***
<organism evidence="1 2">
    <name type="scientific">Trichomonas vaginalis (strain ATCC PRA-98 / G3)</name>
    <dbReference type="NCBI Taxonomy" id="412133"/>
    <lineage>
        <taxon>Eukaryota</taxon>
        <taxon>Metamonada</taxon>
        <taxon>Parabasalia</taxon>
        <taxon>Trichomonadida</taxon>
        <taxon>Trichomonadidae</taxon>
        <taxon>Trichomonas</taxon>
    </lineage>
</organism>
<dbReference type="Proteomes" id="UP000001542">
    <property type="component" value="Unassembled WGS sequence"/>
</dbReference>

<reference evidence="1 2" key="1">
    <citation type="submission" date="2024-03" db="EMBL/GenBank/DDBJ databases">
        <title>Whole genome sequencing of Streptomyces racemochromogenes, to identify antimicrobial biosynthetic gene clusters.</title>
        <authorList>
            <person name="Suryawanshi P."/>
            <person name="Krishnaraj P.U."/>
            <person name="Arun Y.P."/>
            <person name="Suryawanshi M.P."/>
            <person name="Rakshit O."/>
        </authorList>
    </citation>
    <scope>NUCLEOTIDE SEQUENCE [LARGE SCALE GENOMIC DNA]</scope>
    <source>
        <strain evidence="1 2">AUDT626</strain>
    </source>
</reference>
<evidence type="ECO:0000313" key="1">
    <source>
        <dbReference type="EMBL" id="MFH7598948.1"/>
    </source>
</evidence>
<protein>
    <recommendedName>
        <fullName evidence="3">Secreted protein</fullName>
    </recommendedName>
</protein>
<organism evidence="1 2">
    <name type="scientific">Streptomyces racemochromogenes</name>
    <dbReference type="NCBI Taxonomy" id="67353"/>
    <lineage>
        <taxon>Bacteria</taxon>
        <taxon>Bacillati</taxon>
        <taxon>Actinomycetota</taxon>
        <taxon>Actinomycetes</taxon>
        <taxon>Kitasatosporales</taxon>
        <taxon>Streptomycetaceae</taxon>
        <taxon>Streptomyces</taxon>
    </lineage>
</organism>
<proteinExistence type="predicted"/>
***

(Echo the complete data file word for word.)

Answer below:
<organism evidence="1 2">
    <name type="scientific">Trichomonas vaginalis (strain ATCC PRA-98 / G3)</name>
    <dbReference type="NCBI Taxonomy" id="412133"/>
    <lineage>
        <taxon>Eukaryota</taxon>
        <taxon>Metamonada</taxon>
        <taxon>Parabasalia</taxon>
        <taxon>Trichomonadida</taxon>
        <taxon>Trichomonadidae</taxon>
        <taxon>Trichomonas</taxon>
    </lineage>
</organism>
<dbReference type="Proteomes" id="UP000001542">
    <property type="component" value="Unassembled WGS sequence"/>
</dbReference>

<reference evidence="1 2" key="1">
    <citation type="submission" date="2024-03" db="EMBL/GenBank/DDBJ databases">
        <title>Whole genome sequencing of Streptomyces racemochromogenes, to identify antimicrobial biosynthetic gene clusters.</title>
        <authorList>
            <person name="Suryawanshi P."/>
            <person name="Krishnaraj P.U."/>
            <person name="Arun Y.P."/>
            <person name="Suryawanshi M.P."/>
            <person name="Rakshit O."/>
        </authorList>
    </citation>
    <scope>NUCLEOTIDE SEQUENCE [LARGE SCALE GENOMIC DNA]</scope>
    <source>
        <strain evidence="1 2">AUDT626</strain>
    </source>
</reference>
<evidence type="ECO:0000313" key="1">
    <source>
        <dbReference type="EMBL" id="MFH7598948.1"/>
    </source>
</evidence>
<protein>
    <recommendedName>
        <fullName evidence="3">Secreted protein</fullName>
    </recommendedName>
</protein>
<organism evidence="1 2">
    <name type="scientific">Streptomyces racemochromogenes</name>
    <dbReference type="NCBI Taxonomy" id="67353"/>
    <lineage>
        <taxon>Bacteria</taxon>
        <taxon>Bacillati</taxon>
        <taxon>Actinomycetota</taxon>
        <taxon>Actinomycetes</taxon>
        <taxon>Kitasatosporales</taxon>
        <taxon>Streptomycetaceae</taxon>
        <taxon>Streptomyces</taxon>
    </lineage>
</organism>
<proteinExistence type="predicted"/>